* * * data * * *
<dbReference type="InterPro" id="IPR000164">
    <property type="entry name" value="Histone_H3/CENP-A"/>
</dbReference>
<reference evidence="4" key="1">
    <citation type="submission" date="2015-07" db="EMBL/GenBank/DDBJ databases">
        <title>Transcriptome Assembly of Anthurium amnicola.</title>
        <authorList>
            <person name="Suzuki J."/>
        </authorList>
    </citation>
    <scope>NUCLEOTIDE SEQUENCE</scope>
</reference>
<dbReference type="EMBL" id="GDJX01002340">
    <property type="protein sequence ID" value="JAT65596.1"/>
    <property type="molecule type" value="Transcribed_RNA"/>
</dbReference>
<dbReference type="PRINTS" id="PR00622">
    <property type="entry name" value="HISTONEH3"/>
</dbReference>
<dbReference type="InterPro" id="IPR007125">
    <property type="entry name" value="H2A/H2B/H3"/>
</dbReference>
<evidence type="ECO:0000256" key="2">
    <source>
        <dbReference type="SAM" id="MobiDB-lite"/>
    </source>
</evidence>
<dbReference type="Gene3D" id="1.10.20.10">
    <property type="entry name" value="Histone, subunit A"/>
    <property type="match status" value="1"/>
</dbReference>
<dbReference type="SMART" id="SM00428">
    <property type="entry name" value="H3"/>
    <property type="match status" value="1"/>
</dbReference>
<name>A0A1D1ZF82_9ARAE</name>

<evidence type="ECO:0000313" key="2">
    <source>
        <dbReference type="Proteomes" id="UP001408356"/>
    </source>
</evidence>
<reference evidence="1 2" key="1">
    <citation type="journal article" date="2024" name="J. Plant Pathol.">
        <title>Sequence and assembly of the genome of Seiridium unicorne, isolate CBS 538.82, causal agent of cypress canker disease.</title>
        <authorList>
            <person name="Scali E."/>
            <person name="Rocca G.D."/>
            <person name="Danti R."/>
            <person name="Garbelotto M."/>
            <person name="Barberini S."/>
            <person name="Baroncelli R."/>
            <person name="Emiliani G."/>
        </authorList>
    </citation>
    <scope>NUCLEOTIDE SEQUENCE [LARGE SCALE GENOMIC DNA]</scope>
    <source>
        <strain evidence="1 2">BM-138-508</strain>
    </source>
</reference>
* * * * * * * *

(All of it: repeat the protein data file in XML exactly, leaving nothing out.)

<dbReference type="InterPro" id="IPR000164">
    <property type="entry name" value="Histone_H3/CENP-A"/>
</dbReference>
<reference evidence="4" key="1">
    <citation type="submission" date="2015-07" db="EMBL/GenBank/DDBJ databases">
        <title>Transcriptome Assembly of Anthurium amnicola.</title>
        <authorList>
            <person name="Suzuki J."/>
        </authorList>
    </citation>
    <scope>NUCLEOTIDE SEQUENCE</scope>
</reference>
<dbReference type="EMBL" id="GDJX01002340">
    <property type="protein sequence ID" value="JAT65596.1"/>
    <property type="molecule type" value="Transcribed_RNA"/>
</dbReference>
<dbReference type="PRINTS" id="PR00622">
    <property type="entry name" value="HISTONEH3"/>
</dbReference>
<dbReference type="InterPro" id="IPR007125">
    <property type="entry name" value="H2A/H2B/H3"/>
</dbReference>
<evidence type="ECO:0000256" key="2">
    <source>
        <dbReference type="SAM" id="MobiDB-lite"/>
    </source>
</evidence>
<dbReference type="Gene3D" id="1.10.20.10">
    <property type="entry name" value="Histone, subunit A"/>
    <property type="match status" value="1"/>
</dbReference>
<dbReference type="SMART" id="SM00428">
    <property type="entry name" value="H3"/>
    <property type="match status" value="1"/>
</dbReference>
<name>A0A1D1ZF82_9ARAE</name>

<evidence type="ECO:0000313" key="2">
    <source>
        <dbReference type="Proteomes" id="UP001408356"/>
    </source>
</evidence>
<reference evidence="1 2" key="1">
    <citation type="journal article" date="2024" name="J. Plant Pathol.">
        <title>Sequence and assembly of the genome of Seiridium unicorne, isolate CBS 538.82, causal agent of cypress canker disease.</title>
        <authorList>
            <person name="Scali E."/>
            <person name="Rocca G.D."/>
            <person name="Danti R."/>
            <person name="Garbelotto M."/>
            <person name="Barberini S."/>
            <person name="Baroncelli R."/>
            <person name="Emiliani G."/>
        </authorList>
    </citation>
    <scope>NUCLEOTIDE SEQUENCE [LARGE SCALE GENOMIC DNA]</scope>
    <source>
        <strain evidence="1 2">BM-138-508</strain>
    </source>
</reference>